There are certain books that are milestones on our journey out of childhood. We are different people after reading them.
That’s one hell of a recommendation. Maybe. (Do a search for the books that changed people’s lives. You’ll be disappointed.)
I first read On the Road when I was about 19. If the book was written in one sitting (and it wasn’t, but more of that later), it certainly deserves to be read as quickly as possible, and I knocked it off in a couple of days.
I lived by the quote: “The only people for me are the mad ones, the ones who are mad to live, mad to talk, mad to be saved, desirous of everything at the same time, the ones who never yawn or say a commonplace thing, but burn, burn.”
I even loved the cover, with the road, whatever that was, stretching away to infinity in the distance. And I wanted a part of that.
A couple of years later, I hit the road myself. I spent a year in the United States, working (illegally, but don’t tell the authorities) and travelling around the country in as near a fashion to Dean Moriarty and Sal Paradise as I could.
That’s something for what is ultimately the letters of the alphabet arranged in a particular order.
What more can you say about a book? Well, I can say this. I’ve read it at least twice since then, and with the benefit of age and experience … it ain’t so good. The characters, the storyline, they’ve not aged well.
One of its problems is its success. Not just commercial success, but On The Road, together with the youth culture explosion of the 1950s in music, particularly, and film, gave us the world we have now.
When it was written, in 1951, there was no such thing as a teenager. Now, the entire culture of the western world is based on youth. We don’t have anything else: It’s all about rebellion and individuality.
Imagine a 19-year-old westerner reading the book today. They’ve never known anything else but the world created by On The Road, so there’s nothing new in it. Boring.
The last time I read it, I was struck by another theme altogether: friendship, or a lack of it, and how Dean Moriarty eventually lets all his friends down. This is a theme for all ages, but it’s not what On The Road is remembered for.
One book that perhaps fits into the same category of game-changing novels is Fear and Loathing in Las Vegas, by Hunter S Thompson. I don’t have any mixed thoughts on this one: I always thought it was terrible.
I have a fitting story about how I came to read the book: I was travelling around India, and befriended an American, who said whenever he went on the road (we still used that term), he bought a new copy of Fear and Loathing, read it, and then passed it to someone (me) on the understanding that I would read and pass on myself.
I have a confession to make. I did read it, but kept it.
I was a bit older by then, but I’ve never been impressed by drug culture, so it was always going to be a hard sell. I read it again recently, and didn’t hate it quite so much, but even then the hatredometer only went down from 10 to about seven.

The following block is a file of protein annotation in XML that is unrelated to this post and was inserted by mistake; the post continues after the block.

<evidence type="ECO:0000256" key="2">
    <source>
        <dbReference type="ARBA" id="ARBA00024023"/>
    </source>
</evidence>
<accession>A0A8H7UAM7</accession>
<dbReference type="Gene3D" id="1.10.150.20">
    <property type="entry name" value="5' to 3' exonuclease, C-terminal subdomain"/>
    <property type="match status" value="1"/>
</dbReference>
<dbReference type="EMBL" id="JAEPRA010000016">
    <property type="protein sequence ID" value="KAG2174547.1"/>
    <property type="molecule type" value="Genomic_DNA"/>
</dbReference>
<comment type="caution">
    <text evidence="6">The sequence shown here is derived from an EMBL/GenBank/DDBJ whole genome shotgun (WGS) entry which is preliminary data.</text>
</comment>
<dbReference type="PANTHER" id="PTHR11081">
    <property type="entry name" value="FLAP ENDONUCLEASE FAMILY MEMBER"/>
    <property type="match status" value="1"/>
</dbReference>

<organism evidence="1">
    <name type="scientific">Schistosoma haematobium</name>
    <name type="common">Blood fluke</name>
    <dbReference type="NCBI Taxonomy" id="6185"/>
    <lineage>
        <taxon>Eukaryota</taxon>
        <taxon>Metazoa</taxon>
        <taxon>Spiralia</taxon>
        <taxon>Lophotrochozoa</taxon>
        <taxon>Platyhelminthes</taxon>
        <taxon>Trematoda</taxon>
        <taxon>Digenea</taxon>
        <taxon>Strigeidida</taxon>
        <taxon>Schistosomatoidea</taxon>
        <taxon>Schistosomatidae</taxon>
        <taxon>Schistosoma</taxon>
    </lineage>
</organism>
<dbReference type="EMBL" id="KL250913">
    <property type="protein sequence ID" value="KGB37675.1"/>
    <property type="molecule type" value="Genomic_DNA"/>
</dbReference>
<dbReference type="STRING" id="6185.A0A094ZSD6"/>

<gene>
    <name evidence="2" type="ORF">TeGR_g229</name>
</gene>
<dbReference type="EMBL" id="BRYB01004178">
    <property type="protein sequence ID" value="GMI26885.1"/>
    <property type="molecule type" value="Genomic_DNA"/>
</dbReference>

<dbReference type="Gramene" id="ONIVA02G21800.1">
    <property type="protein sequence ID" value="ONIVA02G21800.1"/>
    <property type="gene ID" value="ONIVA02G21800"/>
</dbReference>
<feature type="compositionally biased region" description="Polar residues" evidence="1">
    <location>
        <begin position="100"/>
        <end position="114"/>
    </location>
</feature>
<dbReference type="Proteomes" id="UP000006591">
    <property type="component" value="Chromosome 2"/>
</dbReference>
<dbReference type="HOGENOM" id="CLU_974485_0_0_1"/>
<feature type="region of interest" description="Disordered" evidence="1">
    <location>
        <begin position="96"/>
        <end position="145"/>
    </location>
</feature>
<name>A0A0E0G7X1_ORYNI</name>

It comes down to the ignorant assumption that he, the writer, is cool, and everyone else in the book, from policemen to hotel staff, is to varying degrees uncool because they can’t see how cool he is, as is proved by any attempt to stop him in his coolness.
I particularly despise Thompson’s own lazy re-use of the Fear and Loathing phrase in his own work (although I admit it is a good title), and the even lazier re-use by writers who think using it gives them their own passage into the world of cool.
I even hate the word ‘cool’.
But that’s me.
Youth culture, and especially novels about it, has a shelf life, and like some exploitative and derivative pop song, the use-by date comes around pretty quickly. Great if they get you at the right moment, but that doesn’t last.
Oh yes. The way On the Road was written. The legend is that Jack Kerouac sat down at a typewriter, and just started writing, and kept going for two weeks, until it was finished. He was so in the zone he didn’t stop to change the paper, using instead some type of giant-sized loo roll of paper.
Okay, he did do that. But what they don’t tell you, when you go and see this loo roll in an exhibition, is that the idea had been in his head for years, and he’d written bits and pieces along the way. So this two-week session was among other things a rewrite, an organisation of his existing thoughts.
And then, it was another six years before it was published, during which the book went through a number of edits and rewrites. In other words, pretty similar to what any writer does: you have your moments of inspiration, call it free-form jazz improvisation, if you will.
It comes quickly in those moments, but it slips through your fingers, and you spend years trying to get back to that moment. Then there’s months and years of hard work involved in rethinking, rewriting, starting again, salvaging stuff from the bin, and eventually, hopefully, finishing, or at least calling a halt to it before you go even madder.
Not necessarily cool, but show me a book with genuine quality, and I’ll bet that’s how it was written. (Fear and Loathing, by the way, was first conceived in March 1971, and published that November.)
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